Should the Cambridge City Manager be employed by Cambridge, rather than raising his pay?
The following letter appeared on line in the Cambridge Chronicle on March 10, 2011. It is posted at http://www.wickedlocal.com/cambridge/news/opinions/x2011254672/Letter-Healy-overpaid#axzz1G8n67k92. It appeared on page 11 of the hard copy.
The comments about how much the City Manager should be paid are strange.
The city council regularly ignores the City Manager’s real record on civil rights and the environment while bragging about matters which have next to nothing to do with their responsibilities to the City of Cambridge.
Key to how much the City Manager should be paid is whether he should even be employed.
In Malvina Monteiro v. City of Cambridge, now on appeal, a judge and jury have very clearly spoken.
Malvina Monteiro was the head of the city’s Police Review Board. She and others filed civil rights complaints. She lost the discrimination complaint, but she won on her claim that the City destroyed her life in retaliation for her filing the complaint.
The jury awarded about a million dollars in real damages plus $3.5 million in penal damages. The numbers have passed $6 million and are growing.
The judge wrote an excellent opinion supporting the jury. She quoted the City Manager’s testimony at length and found him “reprehensible.”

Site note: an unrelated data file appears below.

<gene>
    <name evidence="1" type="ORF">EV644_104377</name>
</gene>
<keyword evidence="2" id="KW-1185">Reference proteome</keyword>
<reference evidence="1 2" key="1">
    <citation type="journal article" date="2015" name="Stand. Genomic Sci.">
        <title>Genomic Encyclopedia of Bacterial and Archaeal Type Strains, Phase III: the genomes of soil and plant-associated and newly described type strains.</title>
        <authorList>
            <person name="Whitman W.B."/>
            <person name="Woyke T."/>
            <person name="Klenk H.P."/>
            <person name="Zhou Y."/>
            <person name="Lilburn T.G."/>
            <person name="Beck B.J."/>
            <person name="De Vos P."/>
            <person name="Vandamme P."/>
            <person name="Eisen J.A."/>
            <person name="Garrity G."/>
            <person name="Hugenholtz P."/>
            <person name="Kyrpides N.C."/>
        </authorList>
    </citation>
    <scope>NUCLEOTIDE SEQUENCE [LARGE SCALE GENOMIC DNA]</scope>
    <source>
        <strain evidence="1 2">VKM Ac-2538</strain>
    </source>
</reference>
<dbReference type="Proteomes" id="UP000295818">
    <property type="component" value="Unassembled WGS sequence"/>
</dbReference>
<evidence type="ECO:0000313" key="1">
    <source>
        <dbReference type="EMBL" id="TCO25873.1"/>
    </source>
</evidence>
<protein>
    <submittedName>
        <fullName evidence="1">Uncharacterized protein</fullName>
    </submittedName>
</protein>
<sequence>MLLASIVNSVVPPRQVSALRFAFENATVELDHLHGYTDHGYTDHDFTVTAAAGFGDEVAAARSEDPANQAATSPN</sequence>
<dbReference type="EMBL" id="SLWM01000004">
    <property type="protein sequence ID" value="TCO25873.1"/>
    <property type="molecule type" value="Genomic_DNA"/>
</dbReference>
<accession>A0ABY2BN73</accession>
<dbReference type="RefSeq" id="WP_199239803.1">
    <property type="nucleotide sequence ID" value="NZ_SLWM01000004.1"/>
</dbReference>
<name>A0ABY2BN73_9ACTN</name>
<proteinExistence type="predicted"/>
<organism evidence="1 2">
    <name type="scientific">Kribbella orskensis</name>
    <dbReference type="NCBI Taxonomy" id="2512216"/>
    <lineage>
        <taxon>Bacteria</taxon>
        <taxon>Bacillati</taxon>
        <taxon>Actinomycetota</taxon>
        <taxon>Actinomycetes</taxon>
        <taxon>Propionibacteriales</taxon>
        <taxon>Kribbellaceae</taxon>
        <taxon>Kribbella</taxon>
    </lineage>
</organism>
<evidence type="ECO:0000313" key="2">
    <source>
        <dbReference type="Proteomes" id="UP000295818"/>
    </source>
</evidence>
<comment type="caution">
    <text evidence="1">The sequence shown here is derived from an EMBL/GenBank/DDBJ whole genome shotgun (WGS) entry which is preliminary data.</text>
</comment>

The City Council should want to know whether or not judge and jury are correct.
The City Council can still can hire an independent, knowledgeable lawyer to review the case. The expert could tell the City Council if it should fire the City Manager or continue the appeal.
Instead, the City Council does not want to know if it is true, as the judge and jury found, that the City Manager is “reprehensible.” The City Council just spends millions on the appeal and considers raising his pay.
The City Council could settle the Monteiro case. The City Council could get an order from the judge authorizing the City Manager to be fired for his behavior. The judge’s order would certainly find his Golden Parachute void on public policy grounds.
The judge might also authorize a small extension of existing law and authorize the firing of the City Manager without pension. Such a small extension of law would probably be determined legal or illegal on appeal, but they are on appeal anyway.
We hear a lot of noise about how much to pay the City Manager. More important is whether he should be fired without golden parachute and, possibly, without pension.